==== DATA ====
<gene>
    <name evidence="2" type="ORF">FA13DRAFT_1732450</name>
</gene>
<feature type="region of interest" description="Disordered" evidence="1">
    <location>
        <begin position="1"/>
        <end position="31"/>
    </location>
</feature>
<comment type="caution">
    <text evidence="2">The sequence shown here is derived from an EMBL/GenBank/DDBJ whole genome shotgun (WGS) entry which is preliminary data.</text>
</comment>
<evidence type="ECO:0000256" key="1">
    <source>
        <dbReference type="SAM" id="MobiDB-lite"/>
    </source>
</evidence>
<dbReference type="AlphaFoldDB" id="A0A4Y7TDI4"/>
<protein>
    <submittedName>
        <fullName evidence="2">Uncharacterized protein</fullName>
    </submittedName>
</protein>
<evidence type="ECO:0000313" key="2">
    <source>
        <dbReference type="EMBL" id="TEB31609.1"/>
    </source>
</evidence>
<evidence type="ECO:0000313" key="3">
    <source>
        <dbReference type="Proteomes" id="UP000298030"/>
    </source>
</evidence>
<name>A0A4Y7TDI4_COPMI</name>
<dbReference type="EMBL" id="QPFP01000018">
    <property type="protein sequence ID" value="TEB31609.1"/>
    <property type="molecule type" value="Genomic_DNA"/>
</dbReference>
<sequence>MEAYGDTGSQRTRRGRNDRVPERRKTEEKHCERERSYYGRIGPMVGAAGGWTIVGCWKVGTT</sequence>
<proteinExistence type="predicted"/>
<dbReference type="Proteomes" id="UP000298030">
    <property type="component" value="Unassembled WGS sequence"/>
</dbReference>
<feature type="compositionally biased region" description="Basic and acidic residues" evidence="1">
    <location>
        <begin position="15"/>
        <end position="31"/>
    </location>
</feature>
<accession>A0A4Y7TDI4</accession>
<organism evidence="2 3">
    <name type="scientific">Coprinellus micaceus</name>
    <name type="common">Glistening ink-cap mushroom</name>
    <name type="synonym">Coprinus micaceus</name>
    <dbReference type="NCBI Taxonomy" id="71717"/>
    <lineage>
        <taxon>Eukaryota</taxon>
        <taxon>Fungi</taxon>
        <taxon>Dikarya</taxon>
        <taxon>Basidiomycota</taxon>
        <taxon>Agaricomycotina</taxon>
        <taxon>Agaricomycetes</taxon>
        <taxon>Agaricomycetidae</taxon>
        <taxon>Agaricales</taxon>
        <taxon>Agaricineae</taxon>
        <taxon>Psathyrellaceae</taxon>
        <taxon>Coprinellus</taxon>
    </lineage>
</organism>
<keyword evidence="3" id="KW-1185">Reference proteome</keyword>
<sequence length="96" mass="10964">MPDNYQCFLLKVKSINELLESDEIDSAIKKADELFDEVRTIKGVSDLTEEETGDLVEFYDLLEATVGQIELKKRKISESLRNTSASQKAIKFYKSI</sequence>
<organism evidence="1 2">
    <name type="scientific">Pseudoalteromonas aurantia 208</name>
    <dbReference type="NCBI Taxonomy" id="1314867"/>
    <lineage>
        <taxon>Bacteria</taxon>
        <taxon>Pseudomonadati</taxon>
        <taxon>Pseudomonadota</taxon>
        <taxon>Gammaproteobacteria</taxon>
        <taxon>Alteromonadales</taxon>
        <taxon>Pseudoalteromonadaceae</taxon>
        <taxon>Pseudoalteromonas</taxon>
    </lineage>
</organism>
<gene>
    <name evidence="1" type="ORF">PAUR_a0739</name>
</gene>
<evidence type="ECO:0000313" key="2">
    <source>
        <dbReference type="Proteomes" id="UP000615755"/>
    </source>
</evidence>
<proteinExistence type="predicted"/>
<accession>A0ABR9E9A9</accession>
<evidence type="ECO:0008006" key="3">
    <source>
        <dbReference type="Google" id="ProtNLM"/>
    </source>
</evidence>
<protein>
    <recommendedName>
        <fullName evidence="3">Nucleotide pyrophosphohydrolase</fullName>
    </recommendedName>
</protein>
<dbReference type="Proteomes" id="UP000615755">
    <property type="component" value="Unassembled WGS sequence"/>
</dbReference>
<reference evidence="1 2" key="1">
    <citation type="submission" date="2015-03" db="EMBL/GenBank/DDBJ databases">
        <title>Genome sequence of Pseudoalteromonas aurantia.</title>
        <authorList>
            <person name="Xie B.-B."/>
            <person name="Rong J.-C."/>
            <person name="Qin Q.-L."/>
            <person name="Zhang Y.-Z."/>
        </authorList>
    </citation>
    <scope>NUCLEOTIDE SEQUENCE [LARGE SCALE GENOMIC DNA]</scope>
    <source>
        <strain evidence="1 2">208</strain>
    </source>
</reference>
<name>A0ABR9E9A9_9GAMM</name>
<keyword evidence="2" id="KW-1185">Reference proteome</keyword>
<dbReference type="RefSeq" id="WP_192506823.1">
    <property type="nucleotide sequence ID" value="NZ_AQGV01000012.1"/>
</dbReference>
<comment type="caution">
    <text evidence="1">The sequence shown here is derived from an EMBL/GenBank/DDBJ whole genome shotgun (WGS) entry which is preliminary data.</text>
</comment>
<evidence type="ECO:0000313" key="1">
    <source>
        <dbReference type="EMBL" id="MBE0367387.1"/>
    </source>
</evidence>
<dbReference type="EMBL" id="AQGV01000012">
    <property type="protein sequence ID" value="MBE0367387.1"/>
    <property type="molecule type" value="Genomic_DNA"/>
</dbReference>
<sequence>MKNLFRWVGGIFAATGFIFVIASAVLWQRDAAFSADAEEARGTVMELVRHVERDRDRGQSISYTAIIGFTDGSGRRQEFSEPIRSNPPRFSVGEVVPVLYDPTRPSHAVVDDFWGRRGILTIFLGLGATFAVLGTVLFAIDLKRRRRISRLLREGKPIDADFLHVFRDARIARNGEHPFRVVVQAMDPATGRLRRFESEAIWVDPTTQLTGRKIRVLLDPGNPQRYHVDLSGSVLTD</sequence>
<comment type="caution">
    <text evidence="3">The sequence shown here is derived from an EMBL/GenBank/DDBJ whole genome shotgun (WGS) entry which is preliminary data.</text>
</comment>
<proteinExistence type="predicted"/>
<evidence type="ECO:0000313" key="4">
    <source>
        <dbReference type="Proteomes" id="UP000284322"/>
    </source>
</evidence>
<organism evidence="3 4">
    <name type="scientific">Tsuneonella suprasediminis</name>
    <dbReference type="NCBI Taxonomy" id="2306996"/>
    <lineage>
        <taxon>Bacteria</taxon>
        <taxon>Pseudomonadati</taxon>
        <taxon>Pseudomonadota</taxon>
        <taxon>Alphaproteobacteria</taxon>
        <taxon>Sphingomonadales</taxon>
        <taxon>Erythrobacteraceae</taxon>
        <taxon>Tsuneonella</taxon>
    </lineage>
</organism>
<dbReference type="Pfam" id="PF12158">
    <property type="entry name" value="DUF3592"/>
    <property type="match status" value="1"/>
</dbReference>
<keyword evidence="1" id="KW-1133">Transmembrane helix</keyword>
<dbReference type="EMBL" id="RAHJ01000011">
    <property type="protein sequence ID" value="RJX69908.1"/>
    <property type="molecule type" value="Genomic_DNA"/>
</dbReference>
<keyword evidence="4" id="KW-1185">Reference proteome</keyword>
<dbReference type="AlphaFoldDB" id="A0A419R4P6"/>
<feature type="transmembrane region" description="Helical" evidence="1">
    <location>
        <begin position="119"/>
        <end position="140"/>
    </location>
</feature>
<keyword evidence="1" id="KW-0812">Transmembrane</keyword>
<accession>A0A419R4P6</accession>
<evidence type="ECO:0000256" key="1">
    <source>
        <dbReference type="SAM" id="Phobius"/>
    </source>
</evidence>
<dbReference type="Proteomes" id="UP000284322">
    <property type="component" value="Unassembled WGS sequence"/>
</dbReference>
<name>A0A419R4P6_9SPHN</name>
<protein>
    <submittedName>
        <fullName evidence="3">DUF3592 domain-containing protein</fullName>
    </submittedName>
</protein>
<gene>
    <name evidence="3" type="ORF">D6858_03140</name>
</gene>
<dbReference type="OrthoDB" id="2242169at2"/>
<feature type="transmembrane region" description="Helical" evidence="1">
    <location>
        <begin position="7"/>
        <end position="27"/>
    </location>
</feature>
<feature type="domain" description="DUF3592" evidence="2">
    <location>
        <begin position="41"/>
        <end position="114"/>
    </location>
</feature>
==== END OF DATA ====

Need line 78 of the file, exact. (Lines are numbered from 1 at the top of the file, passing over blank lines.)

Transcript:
        <taxon>Pseudomonadota</taxon>